Friday, June 26, 2009

Super Agent Albert Elias

Sports agents get a bad rap sometimes, but I like the way that Monroe native Albert Elias handles his business. He tends to represent good character guys, which is smart if you think about it. Teams are more likely to take care of talented athletes who keep their nose clean. I know several of his clients and all fit a similar profile. I profiled Elias a couple of years ago, noting his string of clients who participated in the Super Bowl.




With his solid huddle of upstanding, blue-collar clients, sports agent Albert Elias isn’t a glamour seeker like some of his peers.
But this time of year -- at least in recent NFL seasons -- the Monroe native can be called a “super agent.”
Three players represented by the St. Frederick product – defensive end Jarvis Green, cornerback Randall Gay and Eric Alexander -- will play for the New England Patriots in the Super Bowl on Sunday. In fact, at least one of Elias’ clients has participated in four of the last six NFL finales. Last year it was former ULM star Chris Harris, with the Chicago Bears.
“Agents don’t get any extra money from it – nothing extra like that,” Elias said of his Super Bowl connection. “But the reason I’m an agent, the most important thing for me, is to see my client succeed.”
And what’s bigger than the Super Bowl?
“I know that 20 years from now, my guys will be able to help themselves by going to corporations and speaking and showing off their ring because of this process and the amazing season that they’ve had. I know that,” Elias said. “They don’t know that, because they’re caught up in the moment. But that’s something I can help them with when they’re done with football. That’s a feeling that makes it special.”
A former LSU student who graduated from Loyola University Law School in 1996, Elias has carved out a solid niche for himself as an agent over the past seven years. In addition to the aforementioned Patriots, he also negotiates for Harris, who plays for the Panthers, and ULM product Kevin Payne, now with the Bears. Ruston product Kyle Williams, a starter with the Buffalo Bills, is an Elias client. And he recently added NFL veteran Mark Roman, another LSU product, to the list of 12 active players that he represents.
“It’s not work for me,” Elias said. “They’ll call me at midnight sometimes, asking weird things they’d never ask another agent for. But they do it because they know I’ll take care of it. It’s like taking care of my little brothers. It’s fun.”
The Elias clan has deep business roots in Monroe – Elias’, a shoe and clothing store on Louisville Avenue is owned by his family.
He began his career in business at a consulting firm in Dallas, and the next three years he spent there helped him hone the negotiating skills he utilizes as an agent.
Elias, who owns Dallas-based EMG (Elias Management), has spent plenty of time working with the Patriots. The franchise emerged as modern dynasty during the same time frame that Elias has moved up in his profession.
“I’m a fan of the way they do business, and the way they treat their guys,” Elias said. “Coach Belichick treats the players like men and educates them – not just to be football players, but to be good people.”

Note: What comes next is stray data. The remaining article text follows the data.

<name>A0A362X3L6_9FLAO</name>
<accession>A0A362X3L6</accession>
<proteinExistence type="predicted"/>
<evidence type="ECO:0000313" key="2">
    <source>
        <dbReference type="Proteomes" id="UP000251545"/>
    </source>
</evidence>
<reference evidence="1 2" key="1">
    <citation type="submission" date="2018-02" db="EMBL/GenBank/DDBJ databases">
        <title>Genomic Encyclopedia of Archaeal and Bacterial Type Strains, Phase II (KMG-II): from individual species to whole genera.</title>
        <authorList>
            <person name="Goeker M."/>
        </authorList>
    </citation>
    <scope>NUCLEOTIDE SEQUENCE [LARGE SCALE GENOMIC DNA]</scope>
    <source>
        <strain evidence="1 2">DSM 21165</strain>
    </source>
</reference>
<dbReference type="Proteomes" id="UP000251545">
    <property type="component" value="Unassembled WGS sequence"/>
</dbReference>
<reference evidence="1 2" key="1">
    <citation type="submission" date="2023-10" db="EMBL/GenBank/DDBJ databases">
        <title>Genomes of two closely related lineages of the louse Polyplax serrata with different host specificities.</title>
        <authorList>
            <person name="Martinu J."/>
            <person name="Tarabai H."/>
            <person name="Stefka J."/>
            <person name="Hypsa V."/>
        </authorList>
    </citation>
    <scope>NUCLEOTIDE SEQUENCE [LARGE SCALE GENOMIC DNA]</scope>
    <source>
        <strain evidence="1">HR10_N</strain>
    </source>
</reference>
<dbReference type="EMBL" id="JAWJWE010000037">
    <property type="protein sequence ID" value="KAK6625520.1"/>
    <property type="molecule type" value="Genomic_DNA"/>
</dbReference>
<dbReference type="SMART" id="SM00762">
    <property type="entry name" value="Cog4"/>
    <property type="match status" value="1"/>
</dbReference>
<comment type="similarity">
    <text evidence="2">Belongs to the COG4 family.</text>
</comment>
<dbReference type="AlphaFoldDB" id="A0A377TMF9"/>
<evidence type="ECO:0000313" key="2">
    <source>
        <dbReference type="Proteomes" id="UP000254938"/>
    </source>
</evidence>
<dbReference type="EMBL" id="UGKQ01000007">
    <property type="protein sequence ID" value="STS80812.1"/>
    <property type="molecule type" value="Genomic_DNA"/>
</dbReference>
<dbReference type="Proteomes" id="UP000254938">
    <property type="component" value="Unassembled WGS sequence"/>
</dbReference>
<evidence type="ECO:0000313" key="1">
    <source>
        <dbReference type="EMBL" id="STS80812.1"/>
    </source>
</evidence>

Elias said the Patriots -- especially his guys -- have been motivated this season by the death of former LSU defensive lineman Marquise Hill. Elias also represented Hill, who drowned in Lake Ponchatrain in last year.
“Randall was Marquise’s roommate on the road,” Elias said. “Jarvis was Marquise’s mentor. In a weird and kind of friendly way, they were competitors. Now Jarvis wears Marquise’s shoulder pads in every game.”
Elias said Hill’s death has affected him too. He said they have remained close to Hill’s mother, fiancĂ©e’ and son.
“I think about him all the time,” Elias said. “He was such a dear friend to me. Marquise always wanted the people he loved in his life to be successful. He always put them first.”
Although Hill was a second-round draft selection in 2004, most of Elias’ clients are mid-to-late round picks. Green was a fourth-round pick in 2002, while Gay and Alexander entered the league as undrafted rookie free agents in 2004.
“My guys are genuine, humble, moral guys,” Elias said. “That’s what we go after. First you’ve got to be a good football player to make it in the NFL. But you’ve also got to be able to handle the pressures of the league. You’ve go to be humble, genuine and grounded. That’s why my guys are successful, whether they’re drafted or not.”
Elias said there’s a certain satisfaction that comes from being associated with players who overcome low expectations to enjoy productive careers in the NFL.
“You know what the odds are of making a roster as an undrafted free agent?” he said. “Much less being a part of a success like that. Randall will be a free agent after this year, and now he’s ranked as one of the top two or three corners who will hit the market.”
This is the third Super Bowl for Green and the second for Gay and Alexander. Elias said that he’ll attend the big game in Arizona, just as he always does when his clients are involved.
“This doesn’t get old for them,” Elias said. “What they’re experiencing this year is just amazing. I think they understand it, but they’ve got a job to do. They are the show in the whole country this week.”
And of course, the big show makes a nice platform for those players to boost their individual stock too. The agent in Elias wants them to seize that opportunity.
“Every team is watching,” Elias said. “Every team wants to be the New England Patriots. Every team wants their players. Every team wants to copycat them.
“What better exposure for a client trying to build his name -- and an agent to be able to build his client’s earning capacity -- than to be one of the players in that game.”





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